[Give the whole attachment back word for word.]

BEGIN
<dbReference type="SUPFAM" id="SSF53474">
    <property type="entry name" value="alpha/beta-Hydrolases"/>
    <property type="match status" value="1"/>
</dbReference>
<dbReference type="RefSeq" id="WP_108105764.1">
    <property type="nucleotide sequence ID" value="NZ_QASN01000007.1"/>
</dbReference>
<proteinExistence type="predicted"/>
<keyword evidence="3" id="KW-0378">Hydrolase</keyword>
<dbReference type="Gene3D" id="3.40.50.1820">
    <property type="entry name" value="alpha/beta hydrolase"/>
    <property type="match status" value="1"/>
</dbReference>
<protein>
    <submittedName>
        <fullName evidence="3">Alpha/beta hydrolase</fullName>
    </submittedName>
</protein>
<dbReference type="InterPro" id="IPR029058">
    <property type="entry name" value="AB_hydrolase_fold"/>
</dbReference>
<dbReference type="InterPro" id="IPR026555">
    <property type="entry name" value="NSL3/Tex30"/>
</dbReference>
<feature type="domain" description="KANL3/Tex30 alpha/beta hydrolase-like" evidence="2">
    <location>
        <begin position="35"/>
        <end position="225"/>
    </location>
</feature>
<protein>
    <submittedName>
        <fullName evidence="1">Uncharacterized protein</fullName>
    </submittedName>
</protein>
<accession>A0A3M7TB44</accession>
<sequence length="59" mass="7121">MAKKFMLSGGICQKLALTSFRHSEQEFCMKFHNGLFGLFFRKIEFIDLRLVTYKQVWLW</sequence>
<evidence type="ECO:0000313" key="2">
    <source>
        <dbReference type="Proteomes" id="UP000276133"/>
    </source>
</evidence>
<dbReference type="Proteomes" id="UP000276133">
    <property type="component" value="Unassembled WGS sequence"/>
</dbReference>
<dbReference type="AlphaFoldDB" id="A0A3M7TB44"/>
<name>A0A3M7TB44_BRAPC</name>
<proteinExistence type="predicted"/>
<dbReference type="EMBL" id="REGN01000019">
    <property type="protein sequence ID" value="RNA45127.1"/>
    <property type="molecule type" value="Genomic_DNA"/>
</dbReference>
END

<dbReference type="SUPFAM" id="SSF53474">
    <property type="entry name" value="alpha/beta-Hydrolases"/>
    <property type="match status" value="1"/>
</dbReference>
<dbReference type="RefSeq" id="WP_108105764.1">
    <property type="nucleotide sequence ID" value="NZ_QASN01000007.1"/>
</dbReference>
<proteinExistence type="predicted"/>
<keyword evidence="3" id="KW-0378">Hydrolase</keyword>
<dbReference type="Gene3D" id="3.40.50.1820">
    <property type="entry name" value="alpha/beta hydrolase"/>
    <property type="match status" value="1"/>
</dbReference>
<protein>
    <submittedName>
        <fullName evidence="3">Alpha/beta hydrolase</fullName>
    </submittedName>
</protein>
<dbReference type="InterPro" id="IPR029058">
    <property type="entry name" value="AB_hydrolase_fold"/>
</dbReference>
<dbReference type="InterPro" id="IPR026555">
    <property type="entry name" value="NSL3/Tex30"/>
</dbReference>
<feature type="domain" description="KANL3/Tex30 alpha/beta hydrolase-like" evidence="2">
    <location>
        <begin position="35"/>
        <end position="225"/>
    </location>
</feature>
<protein>
    <submittedName>
        <fullName evidence="1">Uncharacterized protein</fullName>
    </submittedName>
</protein>
<accession>A0A3M7TB44</accession>
<sequence length="59" mass="7121">MAKKFMLSGGICQKLALTSFRHSEQEFCMKFHNGLFGLFFRKIEFIDLRLVTYKQVWLW</sequence>
<evidence type="ECO:0000313" key="2">
    <source>
        <dbReference type="Proteomes" id="UP000276133"/>
    </source>
</evidence>
<dbReference type="Proteomes" id="UP000276133">
    <property type="component" value="Unassembled WGS sequence"/>
</dbReference>
<dbReference type="AlphaFoldDB" id="A0A3M7TB44"/>
<name>A0A3M7TB44_BRAPC</name>
<proteinExistence type="predicted"/>
<dbReference type="EMBL" id="REGN01000019">
    <property type="protein sequence ID" value="RNA45127.1"/>
    <property type="molecule type" value="Genomic_DNA"/>
</dbReference>